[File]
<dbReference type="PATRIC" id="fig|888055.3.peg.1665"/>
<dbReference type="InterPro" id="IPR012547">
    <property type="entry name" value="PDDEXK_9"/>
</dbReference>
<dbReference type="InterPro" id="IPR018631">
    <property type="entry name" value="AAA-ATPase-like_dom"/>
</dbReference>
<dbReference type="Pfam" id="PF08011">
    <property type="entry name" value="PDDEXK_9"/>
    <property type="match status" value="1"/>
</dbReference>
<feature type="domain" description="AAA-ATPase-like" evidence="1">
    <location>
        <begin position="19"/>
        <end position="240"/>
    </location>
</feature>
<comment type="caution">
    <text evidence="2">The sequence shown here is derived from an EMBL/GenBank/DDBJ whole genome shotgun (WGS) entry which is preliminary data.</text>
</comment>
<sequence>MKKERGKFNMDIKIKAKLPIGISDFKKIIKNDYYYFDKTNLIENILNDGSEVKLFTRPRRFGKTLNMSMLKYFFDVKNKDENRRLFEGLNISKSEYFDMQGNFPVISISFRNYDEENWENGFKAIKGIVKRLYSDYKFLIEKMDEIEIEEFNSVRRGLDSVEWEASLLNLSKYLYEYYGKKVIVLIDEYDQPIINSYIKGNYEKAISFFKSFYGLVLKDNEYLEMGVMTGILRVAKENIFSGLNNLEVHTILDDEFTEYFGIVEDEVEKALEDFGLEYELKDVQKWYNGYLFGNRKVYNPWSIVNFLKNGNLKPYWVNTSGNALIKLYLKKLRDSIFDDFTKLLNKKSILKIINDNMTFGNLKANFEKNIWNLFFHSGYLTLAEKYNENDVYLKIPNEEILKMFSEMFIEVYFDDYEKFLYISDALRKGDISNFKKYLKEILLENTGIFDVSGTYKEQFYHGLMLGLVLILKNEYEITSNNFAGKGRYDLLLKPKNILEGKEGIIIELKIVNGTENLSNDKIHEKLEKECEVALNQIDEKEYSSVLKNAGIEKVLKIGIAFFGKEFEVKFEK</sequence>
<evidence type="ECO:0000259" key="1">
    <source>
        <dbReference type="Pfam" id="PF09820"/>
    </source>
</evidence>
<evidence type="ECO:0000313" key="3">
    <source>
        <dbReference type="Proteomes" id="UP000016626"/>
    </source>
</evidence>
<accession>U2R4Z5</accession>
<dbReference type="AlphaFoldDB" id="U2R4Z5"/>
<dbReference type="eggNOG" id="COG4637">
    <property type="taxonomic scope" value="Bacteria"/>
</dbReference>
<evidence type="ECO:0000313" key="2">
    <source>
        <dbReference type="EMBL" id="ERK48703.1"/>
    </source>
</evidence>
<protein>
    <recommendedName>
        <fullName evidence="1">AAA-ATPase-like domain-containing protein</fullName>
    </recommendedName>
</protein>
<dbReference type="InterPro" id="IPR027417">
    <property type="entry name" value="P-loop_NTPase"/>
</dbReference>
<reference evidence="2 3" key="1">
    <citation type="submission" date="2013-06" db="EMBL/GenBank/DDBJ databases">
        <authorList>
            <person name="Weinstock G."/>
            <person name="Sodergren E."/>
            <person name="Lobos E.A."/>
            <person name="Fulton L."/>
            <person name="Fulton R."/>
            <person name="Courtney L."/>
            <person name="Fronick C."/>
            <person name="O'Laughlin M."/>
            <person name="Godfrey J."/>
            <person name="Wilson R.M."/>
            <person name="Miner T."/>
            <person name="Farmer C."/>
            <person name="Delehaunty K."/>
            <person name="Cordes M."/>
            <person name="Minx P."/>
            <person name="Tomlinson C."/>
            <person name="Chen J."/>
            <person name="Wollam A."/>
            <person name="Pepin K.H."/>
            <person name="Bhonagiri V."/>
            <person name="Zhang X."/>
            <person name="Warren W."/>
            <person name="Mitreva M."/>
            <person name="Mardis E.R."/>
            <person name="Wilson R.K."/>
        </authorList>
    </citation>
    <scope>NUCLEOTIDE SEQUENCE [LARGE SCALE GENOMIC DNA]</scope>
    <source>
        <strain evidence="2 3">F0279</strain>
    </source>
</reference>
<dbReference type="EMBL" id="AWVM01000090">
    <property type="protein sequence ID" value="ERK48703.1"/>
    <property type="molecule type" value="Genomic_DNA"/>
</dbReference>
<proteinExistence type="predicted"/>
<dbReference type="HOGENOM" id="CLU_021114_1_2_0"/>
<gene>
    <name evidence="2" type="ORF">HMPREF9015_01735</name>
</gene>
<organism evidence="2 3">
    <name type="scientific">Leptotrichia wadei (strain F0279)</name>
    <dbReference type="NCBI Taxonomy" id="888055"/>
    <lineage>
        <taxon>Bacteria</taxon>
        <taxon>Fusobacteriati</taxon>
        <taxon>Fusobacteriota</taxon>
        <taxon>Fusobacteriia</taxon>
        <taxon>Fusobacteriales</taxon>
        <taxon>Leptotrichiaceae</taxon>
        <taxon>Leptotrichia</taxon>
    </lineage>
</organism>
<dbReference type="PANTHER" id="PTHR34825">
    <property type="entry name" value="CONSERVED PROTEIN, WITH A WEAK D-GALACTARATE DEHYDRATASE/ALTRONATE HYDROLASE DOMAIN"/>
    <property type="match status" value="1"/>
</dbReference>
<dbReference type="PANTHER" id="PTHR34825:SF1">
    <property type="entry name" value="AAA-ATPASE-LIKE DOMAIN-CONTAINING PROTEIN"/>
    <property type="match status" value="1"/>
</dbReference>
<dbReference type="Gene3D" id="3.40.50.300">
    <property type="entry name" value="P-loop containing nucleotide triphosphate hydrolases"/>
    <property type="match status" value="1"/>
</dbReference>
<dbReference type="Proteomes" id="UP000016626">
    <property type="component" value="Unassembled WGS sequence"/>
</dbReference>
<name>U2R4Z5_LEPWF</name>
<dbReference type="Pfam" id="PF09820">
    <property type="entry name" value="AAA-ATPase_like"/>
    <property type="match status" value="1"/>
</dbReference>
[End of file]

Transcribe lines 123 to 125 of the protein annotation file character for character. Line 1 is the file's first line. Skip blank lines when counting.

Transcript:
<dbReference type="Pfam" id="PF09820">
    <property type="entry name" value="AAA-ATPase_like"/>
    <property type="match status" value="1"/>